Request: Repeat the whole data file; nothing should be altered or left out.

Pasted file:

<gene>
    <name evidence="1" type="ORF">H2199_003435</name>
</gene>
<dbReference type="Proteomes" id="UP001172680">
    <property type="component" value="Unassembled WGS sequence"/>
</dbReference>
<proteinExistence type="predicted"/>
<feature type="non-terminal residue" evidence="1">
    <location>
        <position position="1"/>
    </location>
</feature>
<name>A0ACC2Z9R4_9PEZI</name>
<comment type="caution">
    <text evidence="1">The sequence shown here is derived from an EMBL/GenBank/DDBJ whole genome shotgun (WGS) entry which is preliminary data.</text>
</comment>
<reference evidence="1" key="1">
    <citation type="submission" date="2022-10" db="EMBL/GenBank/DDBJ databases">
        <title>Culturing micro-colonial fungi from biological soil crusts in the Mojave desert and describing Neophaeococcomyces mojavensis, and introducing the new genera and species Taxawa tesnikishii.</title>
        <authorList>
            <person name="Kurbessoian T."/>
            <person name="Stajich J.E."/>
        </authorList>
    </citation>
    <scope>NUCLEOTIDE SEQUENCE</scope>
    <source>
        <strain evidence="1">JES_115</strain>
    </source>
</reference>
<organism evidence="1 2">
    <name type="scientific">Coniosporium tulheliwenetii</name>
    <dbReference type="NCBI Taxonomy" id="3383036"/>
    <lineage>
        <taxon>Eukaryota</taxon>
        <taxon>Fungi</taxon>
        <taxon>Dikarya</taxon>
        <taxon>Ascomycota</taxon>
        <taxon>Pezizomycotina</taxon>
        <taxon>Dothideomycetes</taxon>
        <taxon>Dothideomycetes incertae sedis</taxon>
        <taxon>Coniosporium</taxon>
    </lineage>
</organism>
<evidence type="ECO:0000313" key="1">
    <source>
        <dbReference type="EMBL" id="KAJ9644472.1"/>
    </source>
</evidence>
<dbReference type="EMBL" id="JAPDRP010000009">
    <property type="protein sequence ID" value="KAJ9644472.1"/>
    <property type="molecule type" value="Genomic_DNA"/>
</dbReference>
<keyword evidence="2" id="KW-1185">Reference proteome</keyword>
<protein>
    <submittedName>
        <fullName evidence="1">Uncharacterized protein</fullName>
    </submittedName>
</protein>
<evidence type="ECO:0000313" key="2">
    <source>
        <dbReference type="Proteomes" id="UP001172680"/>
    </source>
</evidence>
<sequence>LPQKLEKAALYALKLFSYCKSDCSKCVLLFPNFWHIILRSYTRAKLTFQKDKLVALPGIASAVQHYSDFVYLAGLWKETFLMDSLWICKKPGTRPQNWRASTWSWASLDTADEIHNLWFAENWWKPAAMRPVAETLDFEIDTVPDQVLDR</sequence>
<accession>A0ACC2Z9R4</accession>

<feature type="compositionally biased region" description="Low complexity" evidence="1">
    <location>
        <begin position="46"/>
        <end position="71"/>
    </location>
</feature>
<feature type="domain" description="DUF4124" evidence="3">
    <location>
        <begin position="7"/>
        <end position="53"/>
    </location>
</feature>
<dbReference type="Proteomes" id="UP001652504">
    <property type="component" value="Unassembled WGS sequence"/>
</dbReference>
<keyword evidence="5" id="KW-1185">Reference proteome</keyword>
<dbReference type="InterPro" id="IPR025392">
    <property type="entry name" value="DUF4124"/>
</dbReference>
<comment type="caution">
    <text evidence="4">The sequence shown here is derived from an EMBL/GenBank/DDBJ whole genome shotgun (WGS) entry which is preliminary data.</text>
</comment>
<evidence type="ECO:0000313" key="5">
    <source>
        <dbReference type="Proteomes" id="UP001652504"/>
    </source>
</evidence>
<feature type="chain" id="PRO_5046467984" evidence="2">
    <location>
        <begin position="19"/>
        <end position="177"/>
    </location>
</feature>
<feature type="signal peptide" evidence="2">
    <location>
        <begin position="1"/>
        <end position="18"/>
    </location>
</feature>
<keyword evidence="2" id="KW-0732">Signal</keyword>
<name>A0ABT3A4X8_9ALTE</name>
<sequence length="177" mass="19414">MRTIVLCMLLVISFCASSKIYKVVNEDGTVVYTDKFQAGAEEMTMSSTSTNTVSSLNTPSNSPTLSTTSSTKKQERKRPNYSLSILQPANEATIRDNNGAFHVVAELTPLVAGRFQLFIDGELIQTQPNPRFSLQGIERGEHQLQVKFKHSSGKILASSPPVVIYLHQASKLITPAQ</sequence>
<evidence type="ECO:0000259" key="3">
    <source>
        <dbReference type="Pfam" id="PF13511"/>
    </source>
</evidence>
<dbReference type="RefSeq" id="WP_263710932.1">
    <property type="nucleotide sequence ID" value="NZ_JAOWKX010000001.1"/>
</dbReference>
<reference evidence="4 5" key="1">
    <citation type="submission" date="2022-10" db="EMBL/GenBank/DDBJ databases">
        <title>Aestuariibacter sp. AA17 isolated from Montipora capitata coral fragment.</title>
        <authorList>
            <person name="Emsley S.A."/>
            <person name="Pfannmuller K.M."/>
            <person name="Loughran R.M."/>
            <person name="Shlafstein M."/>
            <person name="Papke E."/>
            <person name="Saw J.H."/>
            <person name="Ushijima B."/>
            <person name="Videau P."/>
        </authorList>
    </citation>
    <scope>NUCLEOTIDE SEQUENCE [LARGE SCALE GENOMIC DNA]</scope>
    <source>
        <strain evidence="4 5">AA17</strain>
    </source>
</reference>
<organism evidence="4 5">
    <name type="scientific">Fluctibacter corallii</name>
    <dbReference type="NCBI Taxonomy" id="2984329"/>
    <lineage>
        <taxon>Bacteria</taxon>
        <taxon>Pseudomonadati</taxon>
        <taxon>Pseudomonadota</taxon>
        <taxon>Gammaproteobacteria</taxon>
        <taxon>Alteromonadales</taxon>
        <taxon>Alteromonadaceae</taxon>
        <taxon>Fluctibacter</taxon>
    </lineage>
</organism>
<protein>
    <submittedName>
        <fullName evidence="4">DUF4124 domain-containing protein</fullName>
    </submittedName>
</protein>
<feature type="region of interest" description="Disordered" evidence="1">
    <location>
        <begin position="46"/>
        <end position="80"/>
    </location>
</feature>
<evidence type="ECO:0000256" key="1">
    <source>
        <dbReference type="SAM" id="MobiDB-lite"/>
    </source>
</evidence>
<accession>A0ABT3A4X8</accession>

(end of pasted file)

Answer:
<gene>
    <name evidence="1" type="ORF">H2199_003435</name>
</gene>
<dbReference type="Proteomes" id="UP001172680">
    <property type="component" value="Unassembled WGS sequence"/>
</dbReference>
<proteinExistence type="predicted"/>
<feature type="non-terminal residue" evidence="1">
    <location>
        <position position="1"/>
    </location>
</feature>
<name>A0ACC2Z9R4_9PEZI</name>
<comment type="caution">
    <text evidence="1">The sequence shown here is derived from an EMBL/GenBank/DDBJ whole genome shotgun (WGS) entry which is preliminary data.</text>
</comment>
<reference evidence="1" key="1">
    <citation type="submission" date="2022-10" db="EMBL/GenBank/DDBJ databases">
        <title>Culturing micro-colonial fungi from biological soil crusts in the Mojave desert and describing Neophaeococcomyces mojavensis, and introducing the new genera and species Taxawa tesnikishii.</title>
        <authorList>
            <person name="Kurbessoian T."/>
            <person name="Stajich J.E."/>
        </authorList>
    </citation>
    <scope>NUCLEOTIDE SEQUENCE</scope>
    <source>
        <strain evidence="1">JES_115</strain>
    </source>
</reference>
<organism evidence="1 2">
    <name type="scientific">Coniosporium tulheliwenetii</name>
    <dbReference type="NCBI Taxonomy" id="3383036"/>
    <lineage>
        <taxon>Eukaryota</taxon>
        <taxon>Fungi</taxon>
        <taxon>Dikarya</taxon>
        <taxon>Ascomycota</taxon>
        <taxon>Pezizomycotina</taxon>
        <taxon>Dothideomycetes</taxon>
        <taxon>Dothideomycetes incertae sedis</taxon>
        <taxon>Coniosporium</taxon>
    </lineage>
</organism>
<evidence type="ECO:0000313" key="1">
    <source>
        <dbReference type="EMBL" id="KAJ9644472.1"/>
    </source>
</evidence>
<dbReference type="EMBL" id="JAPDRP010000009">
    <property type="protein sequence ID" value="KAJ9644472.1"/>
    <property type="molecule type" value="Genomic_DNA"/>
</dbReference>
<keyword evidence="2" id="KW-1185">Reference proteome</keyword>
<protein>
    <submittedName>
        <fullName evidence="1">Uncharacterized protein</fullName>
    </submittedName>
</protein>
<evidence type="ECO:0000313" key="2">
    <source>
        <dbReference type="Proteomes" id="UP001172680"/>
    </source>
</evidence>
<sequence>LPQKLEKAALYALKLFSYCKSDCSKCVLLFPNFWHIILRSYTRAKLTFQKDKLVALPGIASAVQHYSDFVYLAGLWKETFLMDSLWICKKPGTRPQNWRASTWSWASLDTADEIHNLWFAENWWKPAAMRPVAETLDFEIDTVPDQVLDR</sequence>
<accession>A0ACC2Z9R4</accession>

<feature type="compositionally biased region" description="Low complexity" evidence="1">
    <location>
        <begin position="46"/>
        <end position="71"/>
    </location>
</feature>
<feature type="domain" description="DUF4124" evidence="3">
    <location>
        <begin position="7"/>
        <end position="53"/>
    </location>
</feature>
<dbReference type="Proteomes" id="UP001652504">
    <property type="component" value="Unassembled WGS sequence"/>
</dbReference>
<keyword evidence="5" id="KW-1185">Reference proteome</keyword>
<dbReference type="InterPro" id="IPR025392">
    <property type="entry name" value="DUF4124"/>
</dbReference>
<comment type="caution">
    <text evidence="4">The sequence shown here is derived from an EMBL/GenBank/DDBJ whole genome shotgun (WGS) entry which is preliminary data.</text>
</comment>
<evidence type="ECO:0000313" key="5">
    <source>
        <dbReference type="Proteomes" id="UP001652504"/>
    </source>
</evidence>
<feature type="chain" id="PRO_5046467984" evidence="2">
    <location>
        <begin position="19"/>
        <end position="177"/>
    </location>
</feature>
<feature type="signal peptide" evidence="2">
    <location>
        <begin position="1"/>
        <end position="18"/>
    </location>
</feature>
<keyword evidence="2" id="KW-0732">Signal</keyword>
<name>A0ABT3A4X8_9ALTE</name>
<sequence length="177" mass="19414">MRTIVLCMLLVISFCASSKIYKVVNEDGTVVYTDKFQAGAEEMTMSSTSTNTVSSLNTPSNSPTLSTTSSTKKQERKRPNYSLSILQPANEATIRDNNGAFHVVAELTPLVAGRFQLFIDGELIQTQPNPRFSLQGIERGEHQLQVKFKHSSGKILASSPPVVIYLHQASKLITPAQ</sequence>
<evidence type="ECO:0000259" key="3">
    <source>
        <dbReference type="Pfam" id="PF13511"/>
    </source>
</evidence>
<dbReference type="RefSeq" id="WP_263710932.1">
    <property type="nucleotide sequence ID" value="NZ_JAOWKX010000001.1"/>
</dbReference>
<reference evidence="4 5" key="1">
    <citation type="submission" date="2022-10" db="EMBL/GenBank/DDBJ databases">
        <title>Aestuariibacter sp. AA17 isolated from Montipora capitata coral fragment.</title>
        <authorList>
            <person name="Emsley S.A."/>
            <person name="Pfannmuller K.M."/>
            <person name="Loughran R.M."/>
            <person name="Shlafstein M."/>
            <person name="Papke E."/>
            <person name="Saw J.H."/>
            <person name="Ushijima B."/>
            <person name="Videau P."/>
        </authorList>
    </citation>
    <scope>NUCLEOTIDE SEQUENCE [LARGE SCALE GENOMIC DNA]</scope>
    <source>
        <strain evidence="4 5">AA17</strain>
    </source>
</reference>
<organism evidence="4 5">
    <name type="scientific">Fluctibacter corallii</name>
    <dbReference type="NCBI Taxonomy" id="2984329"/>
    <lineage>
        <taxon>Bacteria</taxon>
        <taxon>Pseudomonadati</taxon>
        <taxon>Pseudomonadota</taxon>
        <taxon>Gammaproteobacteria</taxon>
        <taxon>Alteromonadales</taxon>
        <taxon>Alteromonadaceae</taxon>
        <taxon>Fluctibacter</taxon>
    </lineage>
</organism>
<protein>
    <submittedName>
        <fullName evidence="4">DUF4124 domain-containing protein</fullName>
    </submittedName>
</protein>
<feature type="region of interest" description="Disordered" evidence="1">
    <location>
        <begin position="46"/>
        <end position="80"/>
    </location>
</feature>
<evidence type="ECO:0000256" key="1">
    <source>
        <dbReference type="SAM" id="MobiDB-lite"/>
    </source>
</evidence>
<accession>A0ABT3A4X8</accession>